Pier to Pier is a public artwork exploring the 14 miles of coastline between Brighton Pier and Worthing Pier as part of the Brighton Festival. During May and June it appeared in the form of a very bright orange bench that vanished every few days and reappeared at points overlooking the shoreline.
The bench had a speaker inside it which played audio fragments from 14 conversations recorded with a range of locals of all ages and backgrounds forming a kind of coastal oral history that examined the themes of ‘living on the edge’ or ‘working on the edge’.
When I visited the bench at Shoreham Promenade it was in late May, the sky was bright blue but beachgoers were still in jumpers, at the edge between a long wet spring and the beginning of summer.
After a few minutes sitting on the bench I gave up my seat to two local women keen to find out more about the project. I wandered off down the beach to listen to the audio track that I had downloaded from the website.
A coastal choir sang a beautiful, body-tingling rendition of ‘Blow the Wind Southerly’. Different voices came and went, touching on their experiences of living along the south coast.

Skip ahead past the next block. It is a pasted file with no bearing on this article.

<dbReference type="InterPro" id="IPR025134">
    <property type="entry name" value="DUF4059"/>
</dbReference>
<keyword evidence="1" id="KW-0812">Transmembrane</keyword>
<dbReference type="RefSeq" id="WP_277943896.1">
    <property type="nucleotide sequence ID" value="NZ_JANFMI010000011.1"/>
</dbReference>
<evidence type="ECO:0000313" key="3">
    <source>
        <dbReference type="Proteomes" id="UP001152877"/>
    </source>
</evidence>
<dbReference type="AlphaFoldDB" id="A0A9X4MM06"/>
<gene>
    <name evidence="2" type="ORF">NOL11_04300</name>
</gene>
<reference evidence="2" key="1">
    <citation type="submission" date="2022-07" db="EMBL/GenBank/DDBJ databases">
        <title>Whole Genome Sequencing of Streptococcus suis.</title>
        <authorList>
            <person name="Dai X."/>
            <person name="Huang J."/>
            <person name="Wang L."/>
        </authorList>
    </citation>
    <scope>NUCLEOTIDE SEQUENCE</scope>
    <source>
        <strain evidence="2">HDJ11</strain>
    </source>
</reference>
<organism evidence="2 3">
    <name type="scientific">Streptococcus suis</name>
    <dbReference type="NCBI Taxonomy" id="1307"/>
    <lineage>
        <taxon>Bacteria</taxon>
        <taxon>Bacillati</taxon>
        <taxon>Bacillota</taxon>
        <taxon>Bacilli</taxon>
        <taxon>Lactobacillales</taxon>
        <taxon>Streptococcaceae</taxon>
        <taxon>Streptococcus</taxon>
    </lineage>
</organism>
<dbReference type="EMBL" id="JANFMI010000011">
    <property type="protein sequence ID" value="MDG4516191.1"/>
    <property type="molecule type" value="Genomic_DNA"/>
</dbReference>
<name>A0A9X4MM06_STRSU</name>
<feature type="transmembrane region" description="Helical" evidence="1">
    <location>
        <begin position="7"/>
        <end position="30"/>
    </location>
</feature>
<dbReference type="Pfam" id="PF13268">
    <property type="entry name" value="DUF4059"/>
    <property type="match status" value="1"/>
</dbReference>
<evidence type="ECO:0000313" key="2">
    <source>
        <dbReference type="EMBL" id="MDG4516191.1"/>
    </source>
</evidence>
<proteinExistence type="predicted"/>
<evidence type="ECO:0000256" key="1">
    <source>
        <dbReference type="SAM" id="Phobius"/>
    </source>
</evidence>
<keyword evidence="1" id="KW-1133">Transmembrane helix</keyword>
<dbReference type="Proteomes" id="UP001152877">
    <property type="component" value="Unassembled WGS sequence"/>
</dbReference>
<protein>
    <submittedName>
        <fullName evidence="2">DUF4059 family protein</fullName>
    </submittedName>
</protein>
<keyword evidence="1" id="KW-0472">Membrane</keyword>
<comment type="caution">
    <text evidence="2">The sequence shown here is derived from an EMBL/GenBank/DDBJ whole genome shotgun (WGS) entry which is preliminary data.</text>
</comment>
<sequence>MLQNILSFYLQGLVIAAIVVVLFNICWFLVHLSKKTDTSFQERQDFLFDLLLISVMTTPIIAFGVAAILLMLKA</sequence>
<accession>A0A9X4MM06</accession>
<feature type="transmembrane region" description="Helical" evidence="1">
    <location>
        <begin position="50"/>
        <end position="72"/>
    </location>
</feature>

One woman with Lebanese heritage described how living on the coast made her feel connected to Beirut, being close to the sea gave her a sense of freedom and serenity, allowing her to straddle both places but not quite having to belong to either.
A scientist spoke about his work documenting marine wildlife strandings and explored the impact that human activity has on nature, finishing with a hopeful quote about the future of the planet by David Attenbrough.
Ron, a fisherman from Goring described a night out on the boat during an eclipse of the moon when ‘There was nothing between the sea and the sky. I had to keep looking back, but out there was a complete black hole. Completely black, not anything, nothing at all.’
Another woman reminisced about Jellied eels, whilst others talked about the sea as a place of solace during the hardship and isolation of the pandemic.
As I wandered around the beach listening to this I tuned in to the seaweed, the changing light on the ripples, the smell of the sea, the washed up cuttlefish and the pebbles. I felt an affinity with those strangers in my ears.
My half an hour with the orange bench made me feel more connected with other people than I had since the beginning of the pandemic. It was a welcome reminder that whilst we all experience ‘life on the edge’ very differently, we are all unified by our experiences of nature and our relationship to the sea.
RAPT theatre received funding from Enjoolata’s Community Grant towards its “Pier to Pier project”. You can still listen to the recordings here.